Australian Pomp and Ceremony

As Australians, we’ve always been very uncomfortable with who we are. Descendants of British settlers feel nervous about how Aboriginal people were treated (and to some extent still are). Aboriginal people feel uncomfortable because they have been made to feel like second-class citizens for a large part of our history (because they were). More recent immigrants are locked away in detention centres, despite our national anthem’s promise of having “boundless plains to share”.

It’s no wonder, then, that when Australia Day rolls around, everybody gets a little bit confused. Nobody knows quite how they feel about giving out Knighthoods and Damehoods again, but we’re pretty sure they shouldn’t go to a racist old fart who isn’t even Australian. I feel personally that knighthoods are a great addition to the Order of Australia, and it’s good they are being given out again. However, they should be recommended by the Order of Australia Council with no involvement from the Prime Minister.

Things like the Australian Flag should fill every Australian with a sense of pride in our country. Unfortunately, when I see it I feel a sense of shame, as it has become associated with racism and other forms of bigotry. It’s unfortunate that these things which should unite us instead tear us apart.

A lot of people say we need to talk about who we are as a country. That usually means becoming a republic. That’s not going to help one way or the other. We need to make a lot of small changes, that together will make every citizen feel a part of Australia.

Firstly, we need to live up to our promise in the national anthem: for those who come across the seas, we should share our plains with you. Being more civil to refugees should be top priority. We can’t treat people as sub-human any longer. These people are escaping terrible places. Why else would you get in a leaky boat and sail across the ocean with only a mild hope that you might get to Australia? I understand the need to perform security and quarantine checks on people before we let them into the wider community. But these checks can be done in days or weeks, not months or years. They can also be done on the Australian mainland, not a foreign country. To do otherwise is pandering to bigots, and that’s not something I want my country to be known for.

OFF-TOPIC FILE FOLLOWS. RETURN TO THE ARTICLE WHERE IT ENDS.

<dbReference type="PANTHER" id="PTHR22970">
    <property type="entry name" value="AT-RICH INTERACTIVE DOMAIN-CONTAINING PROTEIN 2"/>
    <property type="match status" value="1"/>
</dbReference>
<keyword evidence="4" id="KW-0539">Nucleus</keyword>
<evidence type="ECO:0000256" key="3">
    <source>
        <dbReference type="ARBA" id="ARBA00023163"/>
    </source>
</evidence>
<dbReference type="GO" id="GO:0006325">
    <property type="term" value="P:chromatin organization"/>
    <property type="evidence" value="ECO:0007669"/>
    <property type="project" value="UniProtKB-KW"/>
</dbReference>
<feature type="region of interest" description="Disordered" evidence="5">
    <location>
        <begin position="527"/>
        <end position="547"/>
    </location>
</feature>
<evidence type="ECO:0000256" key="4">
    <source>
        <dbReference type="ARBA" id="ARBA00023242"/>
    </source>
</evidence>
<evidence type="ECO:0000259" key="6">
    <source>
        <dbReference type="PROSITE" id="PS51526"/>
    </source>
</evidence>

Our honours system needs some work, as I’ve outlined above. We should have Knighthoods and Damehoods, as they are internationally recognised and bestow a fine honour amongst those people who deserve them. But we should have more conversation about who gets them. I think only Australian citizens should be eligible. I think only the Order of Australia council should be able to recommend to the Queen who gets them, with no political involvement from the Prime Minister or his office.

It’s about time we changed our flag, too. The problem is, to what. I don’t have a solution here. Some people have suggested replacing the union jack with the aboriginal flag, but that then diminishes the contribution given by the British settlers to this nation. Far better, I think, to not acknowledge any particular race on our flag; we are all the same on the inside after all.

Australian flag with the aboriginal flag replacing the union jack.
The proposed replacement flag.

I’m really happy with the trend I’ve been seeing in the last few years of having a  “Welcome to country” by Aboriginal community representatives for formal events. I’ve even been to technical conferences where this has occurred! This seems to me to be a very subtle and inclusive way to acknowledge the history of the land on which this country is built.

One thing that I don’t think is particularly helpful is a discussion about being a republic. There are actually far more important things to get fixed, and we can fix them without spending years fighting amongst ourselves over who gets to be our head of state. Whilst I’m not against a republic, and would probably vote for one if a referendum was held today, I think both the current Queen and her successors are doing a fine job. Whilst a lot of people dislike Prince Charles, I can’t figure out why: he spends a lot of time fighting for good causes. He’s an environmental campaigner, and I like that.

Queen Elizabeth II firing a machine gun.
The queen, meanwhile, is pretty epic.

Whilst it’s uncomfortable to talk about who we are, sometimes these discussions are necessary in order to better ourselves. Every citizen will never be equal (capitalism and human power struggles will team up to prevent that from ever happening). We should endeavour, in any case, to give every citizen equal opportunities, as far as we can. We need to make every person feel included in our country of Australia.

Videos from 2015

The penguin dinner (the “formal” conference dinner) for 2015 was held at the Museum of Transport and Technology in Auckland. This was pretty cool epic and amazing. Here are the videos I managed to capture of some of the machinery at work:

Unfortunately, I took an amazing 5-minute video of a triple-expansion steam engine being started up, but I’ve lost the footage – I think my phone might not have saved it. 🙁

On the Saturday after the conference, I went on The Northern Explorer, a train trip from Auckland to Wellington with a few friends. Again, I took a number of videos (as well as literally hundreds of photos):

This is actually the first time I’ve bothered capturing videos as well as photos on a trip. My phone (a Google Nexus 5) has proved that it can do 95% of the job of my dSLR in capturing the essence of a scene, and that’s good enough for me. It helps that I carry my phone everywhere, too. I will definitely be considering buying some sort of small tripod device though; as it turns out my hands are very shaky.